This is the 4th leg of our journey through Panama -on this trip, we traveled to Panama City. Read our previous adventures in Panama – Boquete Activities, Lodging and Food, Bocas Del Toro, Isla Carenero, and Starfish Beach, and Isla Canas and the Hostal Pachamama.
We once again arrived at our destination after dark and immediately began searching for a room. Our guidebook led us to several hotels that no longer existed, but eventually, we found Hospedaje Casco Viejo, which was a serviceable hostel. It was a bit noisy and lacked air conditioning, but it was cheap and clean. We were staying in the heart of the renovation-in-progress old neighborhood of Casco Viejo.
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Casco Viejo is a mishmash of dilapidated and renovated colonial homes, some from the 17th century. It is a perfect place for rambling and is very much an up-and-coming neighborhood for the city’s elite to visit for a night on the town.
Strolling the old quarter and its old church square really gives a sense of what life may have looked like back in the late 1600’s; it’s a beautiful location. Just at the edge of Casco Viejo is Cafe Coca-Cola, which claims to be the oldest cafe in the city, having opened in 1875. I had a Cuban sandwich which turned out very tasty, and Mary Beth finally got the melon smoothie she had been craving all trip.
If you go to Panama City, naturally you have to go to the Panama Canal. While there’s nothing particularly exciting about watching a ship go through the locks, they are impressive feats of engineering that leave you feeling in awe of the thousands of people who toiled for years to build the canal. We happened to be there right as the canal opened in the morning, so we got to see a huge Celebrity cruise ship go through the canal, it was the largest type of ship that the canal allows!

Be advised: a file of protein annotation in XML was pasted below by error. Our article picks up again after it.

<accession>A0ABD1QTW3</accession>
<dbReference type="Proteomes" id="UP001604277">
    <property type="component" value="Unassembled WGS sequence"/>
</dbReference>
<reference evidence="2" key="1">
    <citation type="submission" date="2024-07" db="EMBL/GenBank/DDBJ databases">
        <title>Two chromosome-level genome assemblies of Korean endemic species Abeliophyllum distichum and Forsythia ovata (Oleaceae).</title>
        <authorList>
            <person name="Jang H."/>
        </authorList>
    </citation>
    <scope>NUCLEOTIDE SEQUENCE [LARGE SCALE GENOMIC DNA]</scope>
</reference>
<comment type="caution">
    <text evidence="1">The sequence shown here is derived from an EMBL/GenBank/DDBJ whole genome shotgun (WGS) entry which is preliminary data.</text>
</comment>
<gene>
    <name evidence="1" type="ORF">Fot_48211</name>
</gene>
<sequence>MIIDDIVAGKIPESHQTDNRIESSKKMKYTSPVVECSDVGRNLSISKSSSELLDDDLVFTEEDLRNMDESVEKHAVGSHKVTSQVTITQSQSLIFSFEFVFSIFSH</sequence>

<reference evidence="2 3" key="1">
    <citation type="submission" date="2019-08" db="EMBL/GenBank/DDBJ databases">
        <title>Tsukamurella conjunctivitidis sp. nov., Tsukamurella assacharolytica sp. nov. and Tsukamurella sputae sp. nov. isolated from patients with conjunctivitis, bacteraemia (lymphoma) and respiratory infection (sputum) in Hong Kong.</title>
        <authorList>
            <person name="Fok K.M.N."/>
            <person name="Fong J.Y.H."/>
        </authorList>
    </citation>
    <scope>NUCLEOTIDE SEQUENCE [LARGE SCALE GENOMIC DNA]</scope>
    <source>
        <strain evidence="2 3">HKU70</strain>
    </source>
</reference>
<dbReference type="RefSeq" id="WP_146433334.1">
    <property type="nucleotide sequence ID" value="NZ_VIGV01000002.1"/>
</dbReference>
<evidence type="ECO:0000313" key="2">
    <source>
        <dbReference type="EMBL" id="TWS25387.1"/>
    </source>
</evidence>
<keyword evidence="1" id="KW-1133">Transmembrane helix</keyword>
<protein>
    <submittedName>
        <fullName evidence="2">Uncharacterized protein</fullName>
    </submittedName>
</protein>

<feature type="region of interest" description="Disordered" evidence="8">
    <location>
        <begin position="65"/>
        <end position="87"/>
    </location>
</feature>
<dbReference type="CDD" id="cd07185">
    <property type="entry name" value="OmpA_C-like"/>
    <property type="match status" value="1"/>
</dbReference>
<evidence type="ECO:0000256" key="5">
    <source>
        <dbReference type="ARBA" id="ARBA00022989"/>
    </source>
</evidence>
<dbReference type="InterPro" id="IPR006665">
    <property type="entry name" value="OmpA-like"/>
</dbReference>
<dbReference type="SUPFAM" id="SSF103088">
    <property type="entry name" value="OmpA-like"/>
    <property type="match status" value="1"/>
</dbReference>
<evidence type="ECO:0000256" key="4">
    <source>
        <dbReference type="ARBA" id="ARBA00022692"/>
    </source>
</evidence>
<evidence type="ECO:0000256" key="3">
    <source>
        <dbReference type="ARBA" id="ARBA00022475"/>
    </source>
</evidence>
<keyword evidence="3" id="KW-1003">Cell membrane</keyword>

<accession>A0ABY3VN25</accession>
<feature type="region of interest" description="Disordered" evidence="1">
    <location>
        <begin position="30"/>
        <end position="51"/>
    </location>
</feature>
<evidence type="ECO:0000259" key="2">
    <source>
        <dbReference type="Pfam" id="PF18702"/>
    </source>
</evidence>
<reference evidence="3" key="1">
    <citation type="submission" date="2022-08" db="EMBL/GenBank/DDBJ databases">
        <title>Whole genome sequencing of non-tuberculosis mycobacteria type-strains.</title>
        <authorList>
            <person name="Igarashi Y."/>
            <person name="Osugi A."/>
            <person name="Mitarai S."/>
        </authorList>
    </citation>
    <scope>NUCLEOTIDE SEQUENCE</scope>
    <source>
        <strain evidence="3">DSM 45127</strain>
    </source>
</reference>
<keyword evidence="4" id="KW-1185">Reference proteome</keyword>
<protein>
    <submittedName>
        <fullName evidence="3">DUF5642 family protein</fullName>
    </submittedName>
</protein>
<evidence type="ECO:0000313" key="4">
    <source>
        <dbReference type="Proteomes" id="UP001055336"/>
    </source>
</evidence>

Parque Natural Metropolitano.
Luckily for those short on time, the Miraflores Locks are only about 10 minutes from downtown Panama City, so make sure you take the time to check it out. From the Locks, it was only a brief taxi ride to a vast local nature preserve, the Parque Natural Metropolitano.
Within the Parque Natural Metropolitano are several trails frequented by locals and tourists alike. Of the two short hikes we did, both were very easy, but still had lots to see. On your walk, you may see hundreds of different bird species, as well as reptiles, insects, amphibians, and even sloths. While we missed out on seeing sloths, we did see several interesting
Reserva Cerro Ancon.
Another nearby hike, this time in Reserva Cerro Ancon, is considerably more challenging, but also more rewarding, offering a spectacular panoramic view of the entirety of Casco Viejo along with the hundreds of boats queuing to go through the Panama Canal. The hike is very much worth it, though can also be reached by car should you rent one or want to catch a cab up.
Taking one last walk around Casco Viejo admiring the city lights at night left me wishing I had had a little more time to see Panama City and Panama as a whole. My advice, should you plan to go, allow at least 14 days in the country, or take in fewer cities, as each one has a wealth of things to discover! Central America is often overlooked, but there is so much to uncover, consider Panama for your next trip abroad, you won’t be disappointed.